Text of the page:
India's Share in Global Diabetes Research is One Percent

by VR Sreeraman on  July 5, 2007 at 6:12 PM Diabetes News   - G J E 4
India's Share in Global Diabetes Research is One Percent
Not enough work is being done on diabetes research in India, even though the country remains one of the most affected by the spread of the disease. Indian scientists have published only one percent of the research works published globally.

The editorial in the Indian Journal of Medical Research, in an assessment of the work done on the subject in India, says: "Scientists from India published a total of 3068 papers during the 30 year period (1976-2006), or about 1.04 per cent of total global output on diabetes (2,77,781)".

It is estimated that the number of diabetics in India is likely to increase from the present 49.8 million to 69.9 million by 2025. But, no clear picture of the prevalence of diabetes in various parts of India is available.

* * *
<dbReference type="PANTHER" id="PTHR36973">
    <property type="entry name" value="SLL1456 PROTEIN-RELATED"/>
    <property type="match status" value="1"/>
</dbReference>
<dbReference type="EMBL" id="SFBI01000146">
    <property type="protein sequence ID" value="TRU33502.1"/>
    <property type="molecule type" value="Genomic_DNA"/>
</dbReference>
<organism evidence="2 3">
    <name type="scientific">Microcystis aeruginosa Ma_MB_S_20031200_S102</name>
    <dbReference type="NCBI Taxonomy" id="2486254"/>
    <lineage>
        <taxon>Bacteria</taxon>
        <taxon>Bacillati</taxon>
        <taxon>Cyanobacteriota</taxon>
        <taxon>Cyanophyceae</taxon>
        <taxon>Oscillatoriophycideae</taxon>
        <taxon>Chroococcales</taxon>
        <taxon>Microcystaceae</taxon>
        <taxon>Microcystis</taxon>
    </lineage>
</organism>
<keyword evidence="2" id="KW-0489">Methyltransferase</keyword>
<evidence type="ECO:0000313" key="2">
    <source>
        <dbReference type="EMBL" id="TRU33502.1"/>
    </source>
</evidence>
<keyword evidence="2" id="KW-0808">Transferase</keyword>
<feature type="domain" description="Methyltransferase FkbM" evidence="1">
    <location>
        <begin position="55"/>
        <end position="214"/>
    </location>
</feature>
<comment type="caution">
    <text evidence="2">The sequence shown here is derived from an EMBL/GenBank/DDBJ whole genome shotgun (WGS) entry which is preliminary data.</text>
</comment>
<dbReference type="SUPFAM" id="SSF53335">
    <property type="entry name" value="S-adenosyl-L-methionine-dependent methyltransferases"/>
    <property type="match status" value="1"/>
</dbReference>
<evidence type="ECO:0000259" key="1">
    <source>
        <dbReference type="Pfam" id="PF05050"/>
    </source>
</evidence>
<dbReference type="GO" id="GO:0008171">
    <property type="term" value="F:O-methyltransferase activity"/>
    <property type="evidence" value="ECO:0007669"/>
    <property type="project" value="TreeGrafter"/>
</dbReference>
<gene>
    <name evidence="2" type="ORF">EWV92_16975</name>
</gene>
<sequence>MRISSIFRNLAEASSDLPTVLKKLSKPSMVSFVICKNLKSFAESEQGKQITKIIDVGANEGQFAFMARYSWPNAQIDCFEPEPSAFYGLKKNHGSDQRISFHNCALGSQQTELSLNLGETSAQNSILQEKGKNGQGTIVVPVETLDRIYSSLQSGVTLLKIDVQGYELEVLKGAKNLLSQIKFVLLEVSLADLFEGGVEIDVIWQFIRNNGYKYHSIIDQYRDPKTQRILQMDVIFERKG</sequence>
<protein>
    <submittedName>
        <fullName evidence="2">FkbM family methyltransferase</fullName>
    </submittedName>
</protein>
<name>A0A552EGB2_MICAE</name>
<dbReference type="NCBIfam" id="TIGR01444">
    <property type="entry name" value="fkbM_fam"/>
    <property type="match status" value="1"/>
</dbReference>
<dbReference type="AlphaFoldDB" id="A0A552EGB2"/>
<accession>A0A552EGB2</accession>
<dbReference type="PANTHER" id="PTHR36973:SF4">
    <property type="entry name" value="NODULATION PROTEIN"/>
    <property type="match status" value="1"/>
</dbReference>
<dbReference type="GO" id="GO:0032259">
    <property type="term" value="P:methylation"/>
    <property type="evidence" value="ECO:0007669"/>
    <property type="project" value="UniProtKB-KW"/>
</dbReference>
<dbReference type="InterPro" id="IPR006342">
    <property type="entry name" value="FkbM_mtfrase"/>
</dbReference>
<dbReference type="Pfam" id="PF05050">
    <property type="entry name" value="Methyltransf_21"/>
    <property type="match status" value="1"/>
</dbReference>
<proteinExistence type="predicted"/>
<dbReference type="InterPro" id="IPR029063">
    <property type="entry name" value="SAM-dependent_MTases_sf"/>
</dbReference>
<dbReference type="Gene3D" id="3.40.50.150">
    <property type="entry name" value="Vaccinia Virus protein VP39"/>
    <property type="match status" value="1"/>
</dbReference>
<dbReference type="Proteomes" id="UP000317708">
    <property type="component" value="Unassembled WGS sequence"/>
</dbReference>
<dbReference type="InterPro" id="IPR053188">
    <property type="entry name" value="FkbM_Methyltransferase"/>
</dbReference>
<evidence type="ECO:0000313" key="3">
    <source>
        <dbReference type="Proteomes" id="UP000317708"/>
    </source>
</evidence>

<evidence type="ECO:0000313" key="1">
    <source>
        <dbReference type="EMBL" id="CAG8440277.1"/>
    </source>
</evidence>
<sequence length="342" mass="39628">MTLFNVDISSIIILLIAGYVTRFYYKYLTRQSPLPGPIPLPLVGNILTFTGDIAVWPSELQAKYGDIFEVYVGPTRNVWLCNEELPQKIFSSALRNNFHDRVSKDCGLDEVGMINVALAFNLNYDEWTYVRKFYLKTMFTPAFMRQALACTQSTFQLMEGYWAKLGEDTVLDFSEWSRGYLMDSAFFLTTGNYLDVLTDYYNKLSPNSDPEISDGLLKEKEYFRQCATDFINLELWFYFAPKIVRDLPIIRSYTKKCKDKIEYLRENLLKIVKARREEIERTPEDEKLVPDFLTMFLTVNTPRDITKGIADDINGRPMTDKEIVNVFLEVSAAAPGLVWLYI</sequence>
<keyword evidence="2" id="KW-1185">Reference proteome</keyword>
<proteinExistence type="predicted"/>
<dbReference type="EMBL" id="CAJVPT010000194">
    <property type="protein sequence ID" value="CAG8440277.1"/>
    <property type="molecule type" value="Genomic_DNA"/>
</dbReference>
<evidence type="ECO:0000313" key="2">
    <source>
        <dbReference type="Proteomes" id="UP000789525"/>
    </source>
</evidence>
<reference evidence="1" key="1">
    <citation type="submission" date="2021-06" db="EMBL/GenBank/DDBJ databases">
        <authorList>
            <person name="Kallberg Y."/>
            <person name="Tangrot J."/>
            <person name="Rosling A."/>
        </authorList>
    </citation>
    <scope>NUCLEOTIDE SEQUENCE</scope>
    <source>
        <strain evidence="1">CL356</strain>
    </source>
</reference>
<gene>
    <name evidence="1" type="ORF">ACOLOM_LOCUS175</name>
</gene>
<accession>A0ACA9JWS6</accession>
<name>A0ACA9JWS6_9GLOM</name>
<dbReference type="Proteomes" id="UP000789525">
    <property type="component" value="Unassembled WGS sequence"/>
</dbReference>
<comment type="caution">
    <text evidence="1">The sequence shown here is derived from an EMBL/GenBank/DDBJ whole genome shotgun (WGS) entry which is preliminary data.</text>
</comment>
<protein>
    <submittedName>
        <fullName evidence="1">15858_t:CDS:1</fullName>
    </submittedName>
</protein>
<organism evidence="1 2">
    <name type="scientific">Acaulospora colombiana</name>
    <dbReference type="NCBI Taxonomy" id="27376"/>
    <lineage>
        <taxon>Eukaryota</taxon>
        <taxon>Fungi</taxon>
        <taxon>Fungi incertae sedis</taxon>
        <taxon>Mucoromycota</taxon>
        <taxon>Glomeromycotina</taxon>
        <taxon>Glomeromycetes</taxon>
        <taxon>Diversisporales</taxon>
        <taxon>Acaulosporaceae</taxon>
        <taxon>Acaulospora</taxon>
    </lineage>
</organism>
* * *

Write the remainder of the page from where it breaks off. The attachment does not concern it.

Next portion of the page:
"The limited data available from India showed no clear trends. Surely, we are not doing enough," says Indian Council of Medical Research (ICMR) Senior Deputy Director General Dr. K Satyanarayana.

According to Institute of Scientific Information in Philadelphia, India was ranked at the 22nd place as far as research papers were concerned during the decade 1991-2001. The number of research papers was only 943 as compared to the US with over 100,000 articles on diabetes.

All India Institute of Medical Sciences (AIIMS), New Delhi, Diabetes Research Centre, Chennai and Madras Diabetes Research Foundation have made signification contribution in the country's diabetes research work.

However, Indian industry has not fared too badly. For instance, Dr Reddy's Laboratory, Hyderabad is in the third phase of clinical trials of a new class of anti-diabetic drugs, an insulin sensitizer for type-2 diabetes.

The Bangalore-based Biocon, after introducing Insugen -- the first human recombinant insulin in India -- has an intra-nasal insulin spray - Nasulin - in its second phase of clinical trials for type-2 diabetes.

The editorial says that diabetes, heart disease and cancer affect poor as much they affect the affluent. The editorial suggested that developing countries like India and China should address the issue of diabetes prevention and management with all seriousness and find affordable health products for diabetes.

Source: ANI

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